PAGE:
And one point here is that many disciples are pretty happy folk, having had the good fortune to have good leaders. When they hear some of what those in other settings are facing and saying, they are in fact confused and unsettled by it. This is not to say that we shouldn't address it all for that reason, but we had better make sure that we educate those in that category who have been spared the larger part of the systemic abuses. This growing-up phase has to be handled carefully. Though mentioned briefly here, it is a big concern of mine.
Three, I do feel somewhat of a quandry personally on the nature of the process before us. I tend to evaluate things from a progress standpoint, and can feel encouraged with progress, especially when looking back on the frustration of little or no progress on some of the important issues you raised -- for years. (For example, I had a much better feel about the progress made in the LA Meeting than you have, understanding that I see it as a beginning, not a finished job by any means.)
But, I have my own articles written more than a decade ago expressing my concerns about many of the systemic sins you mention. In my earlier days in the movement, I felt I had two choices (based on observation of what happened to others): speak out forcefully and quickly and be fired; or teach patiently as I went, hoping to gain acceptance and trust as a fellow soldier rather than be seen as a critic. I obviously chose the latter. Maybe I was wrong here, but some of the results in my life personally don't force me to that conclusion.
I do count those intervening years as great blessings to me and my family. Both of my kids are in the movement, married to great disciples and raising our grandkids in the movement. I love the movement, and am eternally grateful for so many blessings in my life, and to countless people to had a hand in those blessings.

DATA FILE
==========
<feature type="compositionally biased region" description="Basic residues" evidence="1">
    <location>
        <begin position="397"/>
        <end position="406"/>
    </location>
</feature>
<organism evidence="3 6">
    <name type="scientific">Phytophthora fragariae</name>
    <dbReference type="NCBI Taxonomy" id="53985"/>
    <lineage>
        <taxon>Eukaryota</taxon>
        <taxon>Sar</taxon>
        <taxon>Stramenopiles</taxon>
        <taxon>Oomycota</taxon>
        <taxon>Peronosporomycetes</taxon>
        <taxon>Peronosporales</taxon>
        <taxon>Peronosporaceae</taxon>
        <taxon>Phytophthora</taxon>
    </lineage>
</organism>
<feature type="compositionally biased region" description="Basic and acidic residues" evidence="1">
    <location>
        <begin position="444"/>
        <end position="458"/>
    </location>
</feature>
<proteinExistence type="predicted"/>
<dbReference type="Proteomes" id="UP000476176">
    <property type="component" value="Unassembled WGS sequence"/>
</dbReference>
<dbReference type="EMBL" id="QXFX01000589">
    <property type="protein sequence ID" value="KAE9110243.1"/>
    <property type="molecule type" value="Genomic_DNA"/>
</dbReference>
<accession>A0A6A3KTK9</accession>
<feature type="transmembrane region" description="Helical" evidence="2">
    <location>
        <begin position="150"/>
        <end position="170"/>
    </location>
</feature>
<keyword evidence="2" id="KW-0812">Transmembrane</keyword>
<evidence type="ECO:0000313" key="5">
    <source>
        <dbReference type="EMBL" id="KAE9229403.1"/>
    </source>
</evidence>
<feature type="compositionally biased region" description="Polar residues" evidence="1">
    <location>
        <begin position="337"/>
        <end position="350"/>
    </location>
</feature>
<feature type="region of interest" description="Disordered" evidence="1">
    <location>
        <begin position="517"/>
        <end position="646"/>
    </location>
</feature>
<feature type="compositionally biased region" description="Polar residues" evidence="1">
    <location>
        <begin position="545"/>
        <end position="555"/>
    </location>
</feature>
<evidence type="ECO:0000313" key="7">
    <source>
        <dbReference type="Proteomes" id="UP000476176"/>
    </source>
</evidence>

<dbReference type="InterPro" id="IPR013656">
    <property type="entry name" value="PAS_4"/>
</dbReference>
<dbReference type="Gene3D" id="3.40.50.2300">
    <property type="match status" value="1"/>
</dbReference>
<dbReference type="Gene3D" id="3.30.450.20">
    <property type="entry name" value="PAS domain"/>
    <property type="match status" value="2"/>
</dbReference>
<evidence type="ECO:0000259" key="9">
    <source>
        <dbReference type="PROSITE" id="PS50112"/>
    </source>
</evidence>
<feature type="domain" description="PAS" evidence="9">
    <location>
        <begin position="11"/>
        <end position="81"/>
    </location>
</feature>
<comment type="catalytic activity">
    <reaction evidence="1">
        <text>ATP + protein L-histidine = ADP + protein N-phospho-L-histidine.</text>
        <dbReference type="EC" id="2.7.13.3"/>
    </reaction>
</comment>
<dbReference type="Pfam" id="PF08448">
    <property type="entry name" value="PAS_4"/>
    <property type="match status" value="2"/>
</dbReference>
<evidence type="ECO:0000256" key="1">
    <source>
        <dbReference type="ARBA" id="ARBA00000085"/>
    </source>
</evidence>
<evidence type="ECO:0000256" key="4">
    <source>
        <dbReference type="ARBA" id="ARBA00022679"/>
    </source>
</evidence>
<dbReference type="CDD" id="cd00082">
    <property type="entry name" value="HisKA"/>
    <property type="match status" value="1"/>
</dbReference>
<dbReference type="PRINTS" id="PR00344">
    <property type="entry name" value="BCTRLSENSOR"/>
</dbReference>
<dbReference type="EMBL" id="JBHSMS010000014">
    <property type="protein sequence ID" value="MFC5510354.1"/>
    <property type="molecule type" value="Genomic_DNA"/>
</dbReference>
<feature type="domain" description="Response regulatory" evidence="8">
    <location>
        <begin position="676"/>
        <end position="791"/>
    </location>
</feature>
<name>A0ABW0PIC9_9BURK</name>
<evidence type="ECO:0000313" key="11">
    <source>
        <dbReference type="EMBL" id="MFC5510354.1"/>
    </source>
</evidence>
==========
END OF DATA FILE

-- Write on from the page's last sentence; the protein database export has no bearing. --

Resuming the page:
But I do remain highly concerned and alarmed over many of the things you discuss, and have always wanted to effect change in any way that I could. I must say that I am quite convicted of my own cowardice in the process. I could have been stronger, longer, and I have no doubt that God holds me responsible for not doing so.
I have struggled a lot with timing and deciding whether my efforts would move things forward or actually hinder them. The publishing of the Golden Rule Leadership book was an attempt to hit the timing right, not being so early that it blocked what we were trying to accomplish, but not being so late that everyone had already accepted its principles. Again, a judgment issue. If we are too early on advocating something, we can block or slow down the very thing we are trying to accomplish. But perhaps you would say that this is humanistic thinking, and that a prophet's a prophet, period.